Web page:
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Flashcards in Pathology Deck (63)
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1

What embryological structure forms the anterior pituitary?

Rathke's Pouch

2

Differentiate the trophic and non-trophic hormones secreted by the anterior pituitary

Trophic: TSH, ACTH, FSH, LH

Non-trophic: GH and Prolactin

3

What type of cells make up the posterior pituitary gland?

modified glial cells and axonal processes

4

What hormones does the posterior pituitary gland secrete?

Secretes ADH (vasopressin)
and oxytocin

5

The hormone secreting cells in the anterior pituitary are either Acidophils or Basophils. Classify them into both groups.

ACIDOPHILS:
Somatotrophs – secrete GH
Mammotrophs – secrete PROLACTIN

BASOPHILS:
Corticotrophs – secrete ACTH
Thyrotrophs – secrete TSH
Gonadotrophs – secrete FSH / LH

6

What name is given to a cell which does not absorb acidic nor basic dye?

Chromophobe

7

What pathologies of the anterior pituitary usually result in HYPERfunction?

Adenoma
Carcinoma

8

What conditions of the anterior pituitary often cause HYPOfunction?

- Surgery/radiation
- Sudden Haemorrhage into gland
- Ischaemic necrosis
- Sheehan Syndrome (post-partum necrosis)
- Tumours extending into sella turnica
- Inflammatory conditions (e.g. Sarcoidosis)

9

How does the posterior pituitary cause Diabetes insipidus?

- Lack of ADH secretion
- Can lead to life threatening dehydration

10

What condition is characterised by ectopic secretion of ADH by tumours?

Syndrome of Inappropriate ADH secretion (SIADH)

11

Pituitary adenomas are always sporadic. TRUE/FALSE?

FALSE
can also be associated with MEN1 gene mutation

12

Pituitary adenomas can secrete more than one hormone. TRUE/FALSE?

TRUE

**although some tumours can be non-functioning also**

13

What symptoms can large adenomas cause locally?

- Atrophy of surrounding normal tissue due to pressure
- Visual field defects
- Infarction leading to panhypopituitarism

14

What is the most common FUNCTIONAL tumour found in the anterior pituitary?

Prolactinoma

15

How does a prolactinoma usually present?

Infertility
lack of libido
amenorrhea

16

A tumour secreting GH causes an increase in what peripheral hormone? And what can this cause?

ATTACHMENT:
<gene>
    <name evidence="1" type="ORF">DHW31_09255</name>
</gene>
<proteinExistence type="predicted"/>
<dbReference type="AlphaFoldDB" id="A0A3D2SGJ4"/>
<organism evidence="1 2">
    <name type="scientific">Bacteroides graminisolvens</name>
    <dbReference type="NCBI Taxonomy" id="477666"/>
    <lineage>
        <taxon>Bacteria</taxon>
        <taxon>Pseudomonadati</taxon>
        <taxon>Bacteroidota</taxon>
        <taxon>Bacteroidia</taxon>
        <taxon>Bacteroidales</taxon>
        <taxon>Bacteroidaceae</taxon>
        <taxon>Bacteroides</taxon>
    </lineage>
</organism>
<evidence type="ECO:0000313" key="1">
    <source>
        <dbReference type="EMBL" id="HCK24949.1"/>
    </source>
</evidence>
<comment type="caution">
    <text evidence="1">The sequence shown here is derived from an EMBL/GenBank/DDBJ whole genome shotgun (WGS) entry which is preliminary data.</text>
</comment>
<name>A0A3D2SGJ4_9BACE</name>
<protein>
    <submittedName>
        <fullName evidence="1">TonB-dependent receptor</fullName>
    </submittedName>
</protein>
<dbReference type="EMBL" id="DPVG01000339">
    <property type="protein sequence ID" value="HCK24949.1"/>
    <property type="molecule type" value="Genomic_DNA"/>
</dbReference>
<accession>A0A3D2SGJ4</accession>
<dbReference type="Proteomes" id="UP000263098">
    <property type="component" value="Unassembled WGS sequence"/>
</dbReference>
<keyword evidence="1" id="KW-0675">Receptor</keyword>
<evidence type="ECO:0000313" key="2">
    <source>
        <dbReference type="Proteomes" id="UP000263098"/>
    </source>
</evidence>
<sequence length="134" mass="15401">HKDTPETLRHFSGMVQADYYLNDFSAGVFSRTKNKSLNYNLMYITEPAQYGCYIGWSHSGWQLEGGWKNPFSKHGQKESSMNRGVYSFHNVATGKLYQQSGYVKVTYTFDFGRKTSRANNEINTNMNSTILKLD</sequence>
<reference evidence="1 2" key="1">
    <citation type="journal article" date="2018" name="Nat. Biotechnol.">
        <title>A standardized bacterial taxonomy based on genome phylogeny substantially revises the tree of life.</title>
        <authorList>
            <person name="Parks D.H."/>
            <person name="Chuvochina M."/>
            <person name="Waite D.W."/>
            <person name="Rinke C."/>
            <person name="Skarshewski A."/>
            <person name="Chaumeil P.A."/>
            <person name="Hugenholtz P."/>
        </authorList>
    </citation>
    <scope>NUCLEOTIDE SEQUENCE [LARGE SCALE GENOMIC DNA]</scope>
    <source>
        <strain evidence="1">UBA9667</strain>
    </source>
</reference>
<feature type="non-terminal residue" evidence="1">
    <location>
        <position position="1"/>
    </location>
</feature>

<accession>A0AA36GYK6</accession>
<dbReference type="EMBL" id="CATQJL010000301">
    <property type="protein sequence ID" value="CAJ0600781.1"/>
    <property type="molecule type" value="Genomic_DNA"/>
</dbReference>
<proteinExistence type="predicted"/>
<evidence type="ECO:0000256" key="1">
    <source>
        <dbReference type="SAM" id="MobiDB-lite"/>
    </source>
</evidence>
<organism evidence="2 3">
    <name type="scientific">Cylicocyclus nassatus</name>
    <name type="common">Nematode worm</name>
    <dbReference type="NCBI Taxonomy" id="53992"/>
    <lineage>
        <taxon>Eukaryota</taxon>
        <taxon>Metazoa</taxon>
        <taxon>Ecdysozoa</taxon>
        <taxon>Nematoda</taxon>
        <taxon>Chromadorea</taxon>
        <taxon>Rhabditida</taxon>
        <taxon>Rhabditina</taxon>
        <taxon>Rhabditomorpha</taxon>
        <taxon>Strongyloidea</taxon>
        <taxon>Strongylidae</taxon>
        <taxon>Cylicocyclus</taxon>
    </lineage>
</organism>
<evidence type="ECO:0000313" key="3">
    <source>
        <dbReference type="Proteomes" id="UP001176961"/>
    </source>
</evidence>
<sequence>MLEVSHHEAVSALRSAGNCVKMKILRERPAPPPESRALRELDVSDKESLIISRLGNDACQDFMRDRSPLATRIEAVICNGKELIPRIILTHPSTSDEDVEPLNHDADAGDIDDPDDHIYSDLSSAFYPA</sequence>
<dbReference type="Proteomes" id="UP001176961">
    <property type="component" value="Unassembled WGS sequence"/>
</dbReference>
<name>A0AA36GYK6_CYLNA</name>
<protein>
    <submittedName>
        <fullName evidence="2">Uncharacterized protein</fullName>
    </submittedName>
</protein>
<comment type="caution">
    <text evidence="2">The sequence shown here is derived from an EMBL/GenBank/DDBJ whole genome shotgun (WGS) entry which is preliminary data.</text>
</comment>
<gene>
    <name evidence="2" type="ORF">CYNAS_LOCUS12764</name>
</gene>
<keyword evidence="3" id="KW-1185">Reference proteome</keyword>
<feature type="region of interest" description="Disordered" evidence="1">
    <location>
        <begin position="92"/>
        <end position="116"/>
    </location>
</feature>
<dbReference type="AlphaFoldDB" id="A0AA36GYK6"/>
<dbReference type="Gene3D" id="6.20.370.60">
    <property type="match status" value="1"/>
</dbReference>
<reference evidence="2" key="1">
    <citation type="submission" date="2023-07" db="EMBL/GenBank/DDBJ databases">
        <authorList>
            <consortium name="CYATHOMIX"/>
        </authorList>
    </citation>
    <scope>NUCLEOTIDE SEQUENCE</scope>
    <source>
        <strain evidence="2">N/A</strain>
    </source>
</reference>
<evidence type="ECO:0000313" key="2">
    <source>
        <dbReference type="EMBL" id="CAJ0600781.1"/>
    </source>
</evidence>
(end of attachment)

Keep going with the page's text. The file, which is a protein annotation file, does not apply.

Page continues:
- Insulin Like Growth Factors (IGF)
- Stimulates growth of bone, cartilage and CT
- causes Gigantism (if bones yet to fuse) or acromegaly

17

What type of tumours usually secrete ACTH?

Microadenoma
OR Bilateral adrenocortical hyperplasia

18

What hormones do pituitary carcinomas usually secrete?

Prolactin or ACTH

19

Pituitary carcinomas tend to metastasise early. TRUE/FALSE?

FALSE
metastasise LATE after multiple recurrences

20

Craniopharyngiomas are slow growing. TRUE/FALSE

TRUE
Also often cystic and may calcify

21

Where do most Craniopharyngiomas arise?

Most are suprasellar

22

What symptoms are usually present in Craniopharyngiomas?

- Headaches and visual disturbances
- Children may have growth retardation

23

Craniopharyngiomas have a good prognosis. TRUE/FALSE?

TRUE (If <5cm)
**Risk of SCC after radiation**

24

What is "Nephrogenic" Diabetes Insipidus?

Renal resistance to the effects of ADH

25

How much does one adrenal gland roughly weigh?

4-5 grams

26

What are the two distinct anatomical regions of the adrenal gland?

Cortex and Medulla

27

What conditions can cause hyperfunction in the adrenal cortex?

Hyperplasia
Adenoma
Carcinoma

28

Adrenal cortex hypofunction can be acute or chronic. What are the causes of each?

Acute
- Waterhouse-Friderichsen (septic infection)

Chronic
- Addison’s disease

29

Congential Adrenocortical Hyperplasia is Autosomal Dominant. TRUE/FALSE?

FALSE
Autosomal Recessive

30

Describe the pathogenesis of Congential Adrenocortical Hyperplasia

Enzyme deficiency
=> cant make aldosterone/ cortisol
=> all shunted to androgen production
Reduced cortisol stimulates ACTH release and cortical hyperplasia